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MNI (London)
     LONDON (MNI) - Below is the text released by the European Central Bank
Governing Council of President Mario Draghi's opening statement at the post
council meeting:
     From Riga meeting Pt 2
     According to Eurostat's flash estimate, euro area annual HICP inflation
increased to 1.9% in May 2018, from 1.2% in April. This reflected higher
contributions from energy, food and services price inflation. On the basis of
current futures prices for oil, annual rates of headline inflation are likely to
hover around the current level for the remainder of the year. While measures of
underlying inflation remain generally muted, they have been increasing from
earlier lows. Domestic cost pressures are strengthening amid high levels of
capacity utilisation, tightening labour markets and rising wages. Uncertainty
around the inflation outlook is receding. Looking ahead, underlying inflation is
expected to pick up towards the end of the year and thereafter to increase
gradually over the medium term, supported by our monetary policy measures, the
continuing economic expansion, the corresponding absorption of economic slack
and rising wage growth.
     This assessment is also broadly reflected in the June 2018 Eurosystem staff
macroeconomic projections for the euro area, which foresee annual HICP inflation
at 1.7% in 2018, 2019 and 2020. Compared with the March 2018 ECB staff
macroeconomic projections, the outlook for headline HICP inflation has been
revised up notably for 2018 and 2019, mainly reflecting higher oil prices.
     Turning to the monetary analysis, broad money (M3) growth stood at 3.9% in
April 2018, after 3.7% in March and 4.3% in February. While the slower momentum
in M3 dynamics over recent months mainly reflects the reduction in the monthly
net asset purchases since the beginning of the year, M3 growth continues to be
supported by the impact of the ECB's monetary policy measures and the low
opportunity cost of holding the most liquid deposits. Accordingly, the narrow
monetary aggregate M1 remained the main contributor to broad money growth,
although its annual growth rate has receded in recent months from the high rates
previously observed.
     The recovery in the growth of loans to the private sector observed since
the beginning of 2014 is proceeding. The annual growth rate of loans to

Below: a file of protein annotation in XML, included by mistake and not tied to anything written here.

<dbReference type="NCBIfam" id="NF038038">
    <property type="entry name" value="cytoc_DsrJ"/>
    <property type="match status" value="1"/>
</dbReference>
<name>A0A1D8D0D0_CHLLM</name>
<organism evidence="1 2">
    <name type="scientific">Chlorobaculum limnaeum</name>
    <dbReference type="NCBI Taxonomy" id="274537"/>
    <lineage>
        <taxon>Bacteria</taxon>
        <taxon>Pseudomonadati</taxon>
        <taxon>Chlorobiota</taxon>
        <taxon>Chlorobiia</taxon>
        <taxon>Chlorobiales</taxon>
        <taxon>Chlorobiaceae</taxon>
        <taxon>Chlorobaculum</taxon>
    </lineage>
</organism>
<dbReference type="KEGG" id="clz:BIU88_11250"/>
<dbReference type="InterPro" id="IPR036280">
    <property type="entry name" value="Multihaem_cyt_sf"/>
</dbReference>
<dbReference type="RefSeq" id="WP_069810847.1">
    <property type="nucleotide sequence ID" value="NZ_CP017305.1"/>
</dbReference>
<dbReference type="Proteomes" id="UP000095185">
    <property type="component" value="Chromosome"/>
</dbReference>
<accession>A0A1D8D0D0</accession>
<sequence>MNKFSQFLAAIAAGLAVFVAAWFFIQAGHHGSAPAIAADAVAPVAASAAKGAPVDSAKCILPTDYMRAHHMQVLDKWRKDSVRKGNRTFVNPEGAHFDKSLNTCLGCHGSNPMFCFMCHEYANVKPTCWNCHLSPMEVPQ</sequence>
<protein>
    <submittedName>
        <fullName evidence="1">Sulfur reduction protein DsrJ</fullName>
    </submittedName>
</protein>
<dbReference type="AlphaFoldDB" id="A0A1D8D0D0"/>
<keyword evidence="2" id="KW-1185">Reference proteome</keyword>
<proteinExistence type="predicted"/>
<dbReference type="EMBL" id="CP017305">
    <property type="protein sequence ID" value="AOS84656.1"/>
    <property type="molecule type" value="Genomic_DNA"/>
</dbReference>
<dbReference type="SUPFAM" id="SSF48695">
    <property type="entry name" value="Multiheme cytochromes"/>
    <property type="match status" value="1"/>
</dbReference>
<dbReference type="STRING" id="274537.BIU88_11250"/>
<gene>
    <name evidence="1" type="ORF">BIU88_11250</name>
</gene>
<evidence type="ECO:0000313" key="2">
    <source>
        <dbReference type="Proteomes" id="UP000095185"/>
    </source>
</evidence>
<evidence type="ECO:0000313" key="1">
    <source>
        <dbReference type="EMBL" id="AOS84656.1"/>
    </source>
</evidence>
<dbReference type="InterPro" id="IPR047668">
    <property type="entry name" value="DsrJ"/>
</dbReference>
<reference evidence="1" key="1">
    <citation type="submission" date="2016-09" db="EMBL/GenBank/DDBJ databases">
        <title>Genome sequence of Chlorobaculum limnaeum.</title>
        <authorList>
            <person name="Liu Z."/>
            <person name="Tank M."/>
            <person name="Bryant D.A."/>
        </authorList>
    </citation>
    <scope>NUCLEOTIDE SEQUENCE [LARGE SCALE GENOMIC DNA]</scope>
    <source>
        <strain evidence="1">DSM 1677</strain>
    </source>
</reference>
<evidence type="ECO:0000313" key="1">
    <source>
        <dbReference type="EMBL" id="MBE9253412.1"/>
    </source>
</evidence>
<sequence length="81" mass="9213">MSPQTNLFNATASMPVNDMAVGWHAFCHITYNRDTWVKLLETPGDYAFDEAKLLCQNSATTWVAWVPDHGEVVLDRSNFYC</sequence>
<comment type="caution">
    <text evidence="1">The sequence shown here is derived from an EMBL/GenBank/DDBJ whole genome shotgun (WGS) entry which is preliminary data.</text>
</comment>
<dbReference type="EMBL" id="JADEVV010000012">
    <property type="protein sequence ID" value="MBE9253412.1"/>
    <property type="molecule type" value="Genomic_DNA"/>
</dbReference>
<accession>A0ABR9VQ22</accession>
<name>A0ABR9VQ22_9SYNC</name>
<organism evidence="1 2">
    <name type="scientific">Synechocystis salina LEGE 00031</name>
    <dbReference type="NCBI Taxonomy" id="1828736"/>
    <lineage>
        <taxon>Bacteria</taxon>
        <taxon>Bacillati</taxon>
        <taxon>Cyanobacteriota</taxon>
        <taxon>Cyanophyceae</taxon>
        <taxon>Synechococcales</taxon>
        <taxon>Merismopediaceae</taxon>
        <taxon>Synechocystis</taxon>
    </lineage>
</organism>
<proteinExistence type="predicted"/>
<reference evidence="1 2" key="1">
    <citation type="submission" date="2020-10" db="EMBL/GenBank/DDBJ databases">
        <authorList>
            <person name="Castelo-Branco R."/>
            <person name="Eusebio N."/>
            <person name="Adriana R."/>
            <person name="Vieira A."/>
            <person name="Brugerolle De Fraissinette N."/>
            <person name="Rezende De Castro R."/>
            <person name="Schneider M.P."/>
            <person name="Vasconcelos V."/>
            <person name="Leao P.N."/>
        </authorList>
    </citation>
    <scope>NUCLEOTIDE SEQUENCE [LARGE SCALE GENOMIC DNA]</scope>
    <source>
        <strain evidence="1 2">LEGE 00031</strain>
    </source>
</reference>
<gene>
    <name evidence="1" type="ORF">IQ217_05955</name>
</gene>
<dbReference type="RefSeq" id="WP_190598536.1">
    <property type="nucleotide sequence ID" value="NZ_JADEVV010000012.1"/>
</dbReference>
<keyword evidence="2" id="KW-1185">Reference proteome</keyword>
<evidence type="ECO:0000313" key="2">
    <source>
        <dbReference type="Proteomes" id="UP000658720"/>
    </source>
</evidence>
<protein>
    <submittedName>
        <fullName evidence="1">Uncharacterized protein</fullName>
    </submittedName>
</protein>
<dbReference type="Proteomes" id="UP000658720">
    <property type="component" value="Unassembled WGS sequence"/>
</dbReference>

non-financial corporations stood at 3.3% in April 2018, unchanged from the
previous month, and the annual growth rate of loans to households also remained
stable, at 2.9%.
     The pass-through of the monetary policy measures put in place since June
2014 continues to significantly support borrowing conditions for firms and
households and credit flows across the euro area. This is also reflected in the
results of the latest Survey on the Access to Finance of Enterprises in the euro
area, which indicates that small and medium-sized enterprises in particular
benefited from improved access to financing.
     To sum up, a cross-check of the outcome of the economic analysis with the
signals coming from the monetary analysis confirmed that today's monetary policy
decisions will ensure the ample degree of monetary accommodation necessary for
the continued sustained convergence of inflation towards levels that are below,
but close to, 2% over the medium term.
     In order to reap the full benefits from our monetary policy measures, other
policy areas must contribute more decisively to raising the longer-term growth
potential and reducing vulnerabilities. The implementation of structural reforms
in euro area countries needs to be substantially stepped up to increase
resilience, reduce structural unemployment and boost euro area productivity and
growth potential. Regarding fiscal policies, the ongoing broad-based expansion
calls for rebuilding fiscal buffers. This is particularly important in countries
where government debt remains high. All countries would benefit from
intensifying efforts towards achieving a more growth-friendly composition of
public finances. A full, transparent and consistent implementation of the
Stability and Growth Pact and of the macroeconomic imbalance procedure over time
and across countries remains essential to increase the resilience of the euro
area economy. Improving the functioning of Economic and Monetary Union remains a
priority. The Governing Council urges specific and decisive steps to complete
the banking union and the capital markets union.
     We are now at your disposal for questions.
--MNI London Bureau; tel: +44 203-586-2225; email:
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